13th annual Capital Fringe Fest moves to Southwest DC to salute local artists

WTOP's Jason Fraley previews the Capital Fringe Fest (Jason Fraley)

WASHINGTON — The 13th annual Capital Fringe Fest returns to present local performing arts.

But after spending the past three years in the hip Trinidad and H Street neighborhoods of Northeast D.C., this year’s festival moves to burgeoning Southwest D.C. now through July 29.

“Capital Fringe overall is going through a huge evolution right now,” founder Julianne Brienza told WTOP. “This year, we are doing the entire festival in Southwest D.C. … We are right near the Waterfront Metro stop. Also, the new Wharf development is in the neighborhood. We have five venues over there all within a five-to-seven-minute walking radius of each other.”

That includes two venues at Arena Stage, three venues at St. Augustine’s Church, two venues at Westminster Church, two venues at Christ United Church and two venues at Blind Whino.

Brienza wants to make it as easy as possible for guests to find their way around the new area.

“Being in a new neighborhood, where do you go? How do you know what’s going on?” Brienza asked. “Market Southwest, right at 4th and M Street … we’ll have a pop-up tent that’ll serve as our main box office. … We’ll be doing free yoga lessons on Sundays at 10 a.m. … Wednesdays, we’re doing a gelato social from 4 to 8 p.m. We’re also doing free live entertainment Tuesdays to Thursdays from 5 to 8 p.m. … It’ll be a good way to get the buzz of what’s going on.”

The new location also allows for the first-ever Fringe Curated Series at Arena Stage.

“We have two shows that Capital Fringe is presenting, which means we’re paying the artists a fee and they come with their full production,” Brienza said. “We’re doing ‘Barococo’ by Happenstance Theater, which is a local theater company. They actually did their very first show in the 2006 Fringe Festival, so it’s a nice little coming back together. The show is about the Gilded Age, which actually plays into our times today and the absurdity of the 1 percent.”

The other show is “O, Monsters” by the New Paradise Laboratory from Philadelphia.

“The show is very visually imaginative and messes with the time-space continuum,” Brienza said. “Three thousand Ping-Pong balls fall from the ceiling, a knife falls from the catwalk and goes into a table, there’s a robotic spider. … We’re really excited to welcome them to D.C.”

Arena Stage will also host three brand-new plays commissioned by Fringe.

“We really put out a call for non-western myths, folk tales and that sort of stuff,” Brienza said. “We have ‘Andromeda Breaks’ by Stephen Spotswood … which is a Greek myth. We have ‘The City Of’ by Matthew Capodicasa, which is a French short story from the 1940s about the loss of memory. … And the third one is ‘America’s Wives’ by Farrah Harris, a local D.C. playwright. She is Nigerian and it’s a Nigerian folk tale where America is the absent husband.”

Outside of the curated series at Arena Stage, you can see all of the other usual indie variety.

“We’ve got 80 shows happening in all the other venues,” Brienza said. “They run the gamut from solo shows, dance, improv shows, serious dramas, comedies, wacky crazy things that don’t fit into any category. We have people from all over the country … doing all sorts of stuff.”

One of those shows is the rapid-fire production “50 Ways” by Samir Bitar, presenting 50 ways to break up, inspired by Paul Simon’s No. 1 radio hit “50 Ways to Leave Your Lover.”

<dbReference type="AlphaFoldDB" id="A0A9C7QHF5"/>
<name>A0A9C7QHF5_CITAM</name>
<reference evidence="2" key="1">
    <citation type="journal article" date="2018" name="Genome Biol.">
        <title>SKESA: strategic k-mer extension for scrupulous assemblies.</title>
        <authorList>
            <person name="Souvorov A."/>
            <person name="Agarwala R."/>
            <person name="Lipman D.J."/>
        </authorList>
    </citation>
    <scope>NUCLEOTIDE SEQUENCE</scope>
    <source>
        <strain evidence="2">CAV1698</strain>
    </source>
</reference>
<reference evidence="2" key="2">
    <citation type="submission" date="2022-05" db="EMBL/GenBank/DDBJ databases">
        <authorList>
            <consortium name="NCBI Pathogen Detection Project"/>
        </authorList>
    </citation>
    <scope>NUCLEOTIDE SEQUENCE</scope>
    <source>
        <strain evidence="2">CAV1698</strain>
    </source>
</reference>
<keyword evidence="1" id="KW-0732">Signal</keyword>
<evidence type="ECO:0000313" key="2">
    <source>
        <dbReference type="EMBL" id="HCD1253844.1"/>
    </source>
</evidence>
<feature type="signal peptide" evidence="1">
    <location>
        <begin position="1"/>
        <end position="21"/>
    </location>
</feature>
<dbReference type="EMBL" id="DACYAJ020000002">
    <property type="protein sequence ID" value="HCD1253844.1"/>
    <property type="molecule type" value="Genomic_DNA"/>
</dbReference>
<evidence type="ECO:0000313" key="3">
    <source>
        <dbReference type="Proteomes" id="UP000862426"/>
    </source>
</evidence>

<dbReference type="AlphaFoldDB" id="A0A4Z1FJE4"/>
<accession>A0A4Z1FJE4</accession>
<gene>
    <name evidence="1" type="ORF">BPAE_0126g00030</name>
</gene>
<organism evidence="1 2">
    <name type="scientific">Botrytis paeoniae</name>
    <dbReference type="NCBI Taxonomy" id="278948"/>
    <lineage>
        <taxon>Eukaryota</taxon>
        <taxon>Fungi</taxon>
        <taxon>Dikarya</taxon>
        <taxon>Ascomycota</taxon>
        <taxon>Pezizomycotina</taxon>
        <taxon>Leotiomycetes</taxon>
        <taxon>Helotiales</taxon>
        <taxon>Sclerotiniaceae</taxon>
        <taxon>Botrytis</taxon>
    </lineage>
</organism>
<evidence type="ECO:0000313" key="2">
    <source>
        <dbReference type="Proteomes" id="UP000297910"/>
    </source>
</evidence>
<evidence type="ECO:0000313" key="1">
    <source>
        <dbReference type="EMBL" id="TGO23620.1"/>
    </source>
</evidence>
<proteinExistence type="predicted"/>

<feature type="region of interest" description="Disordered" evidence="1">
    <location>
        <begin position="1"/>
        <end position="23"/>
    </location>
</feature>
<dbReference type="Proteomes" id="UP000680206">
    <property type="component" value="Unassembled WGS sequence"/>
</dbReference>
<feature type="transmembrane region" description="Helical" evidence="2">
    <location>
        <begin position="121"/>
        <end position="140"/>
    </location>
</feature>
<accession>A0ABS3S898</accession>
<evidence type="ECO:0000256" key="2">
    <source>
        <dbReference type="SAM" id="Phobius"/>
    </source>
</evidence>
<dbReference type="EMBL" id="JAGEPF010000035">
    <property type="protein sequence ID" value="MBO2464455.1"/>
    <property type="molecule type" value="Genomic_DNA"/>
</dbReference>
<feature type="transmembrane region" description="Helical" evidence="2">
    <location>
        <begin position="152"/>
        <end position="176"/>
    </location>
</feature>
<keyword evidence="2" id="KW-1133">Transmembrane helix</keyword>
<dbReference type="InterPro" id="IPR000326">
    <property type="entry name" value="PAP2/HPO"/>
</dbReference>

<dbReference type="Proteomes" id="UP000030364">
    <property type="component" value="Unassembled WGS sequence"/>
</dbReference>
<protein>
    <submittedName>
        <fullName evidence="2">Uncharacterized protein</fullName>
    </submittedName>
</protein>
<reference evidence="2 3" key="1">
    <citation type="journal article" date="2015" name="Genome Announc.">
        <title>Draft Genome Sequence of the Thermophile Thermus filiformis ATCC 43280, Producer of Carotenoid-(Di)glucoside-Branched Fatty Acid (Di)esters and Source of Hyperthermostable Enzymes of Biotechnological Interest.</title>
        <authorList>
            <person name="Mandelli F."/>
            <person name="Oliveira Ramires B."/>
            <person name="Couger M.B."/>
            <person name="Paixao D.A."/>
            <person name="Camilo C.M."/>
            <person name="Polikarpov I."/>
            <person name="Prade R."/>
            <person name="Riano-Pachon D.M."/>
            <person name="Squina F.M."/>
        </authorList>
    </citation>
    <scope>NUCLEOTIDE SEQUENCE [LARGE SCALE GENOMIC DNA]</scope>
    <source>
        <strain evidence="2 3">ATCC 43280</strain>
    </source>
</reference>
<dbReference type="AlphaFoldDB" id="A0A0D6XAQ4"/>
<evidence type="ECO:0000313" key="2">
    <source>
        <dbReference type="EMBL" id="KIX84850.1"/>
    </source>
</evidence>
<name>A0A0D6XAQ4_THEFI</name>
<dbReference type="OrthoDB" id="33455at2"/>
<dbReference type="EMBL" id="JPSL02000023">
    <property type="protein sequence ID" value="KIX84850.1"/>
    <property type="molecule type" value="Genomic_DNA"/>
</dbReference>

“Fifty one-minute vignettes of lovers leaving and being left, some of them poignant, some of them abstract and crazy and weird, all of them relatable, some of them are hilarious, some of them are tear-jerkers,” Bitar told WTOP. “They range in age from prom king and queen to an 83-year-old on his deathbed. It runs the gamut: gay, lesbian, transgender, straight, black, white, young, old. It’s humans breaking up with each other and this is how we do it.”

Yours Truly will host Jon Gann’s film trivia event “Movie Magic Live!” on Friday July 20, followed by other guest hosts on Saturday July 21 and Sunday July 22 at Blind Whino on Delaware Ave.

“Everyone is so serious and worried and stressed that the world seems like page from The Onion,” Gann told WTOP. “Movie Magic Live! is a chance for audiences to sit back and laugh and be silly. I think we all need a release. There are games of trivia, games of chance, silly challenges, and, of course — the chance to recreate two famous movie sequences.”

In addition to the various shows, you can also mingle at the festival’s official rooftop bar.

“One of the things that’s fun this year is we have an official rooftop bar,” Brienza said. “It’s City Bar, which is located at Hyatt Place on the National Mall. You walk up there and you can’t help but be in a positive, summer mood. … That’s also our official hotel where we’re housing all of our out-of-town Fringe touring artists, so the neighborhood has been really gracious to us.”

Above all, make sure to get your Capital Fringe button for $7 in order to receive discounts.

“The artists make 60 percent of the ticket revenue from the festival,” Brienza said. “That’s a big chunk of the revenue we bring in; that’s why the button helps support Capital Fringe overall. … Since our founding, we’ve given back $2.1 million to the artists [over the past] 12 years.”

Find more details on the festival website. Hear our full chat with Julianne Brienza below:

WTOP's Jason Fraley chats with Julianne Brienza (Full Interview) (Jason Fraley)
WTOP's Jason Fraley talks '50 Ways' with Samir Bitar (Jason Fraley)

Jason Fraley

Hailed by The Washington Post for “his savantlike ability to name every Best Picture winner in history," Jason Fraley began at WTOP as Morning Drive Writer in 2008, film critic in 2011 and Entertainment Editor in 2014, providing daily arts coverage on-air and online.

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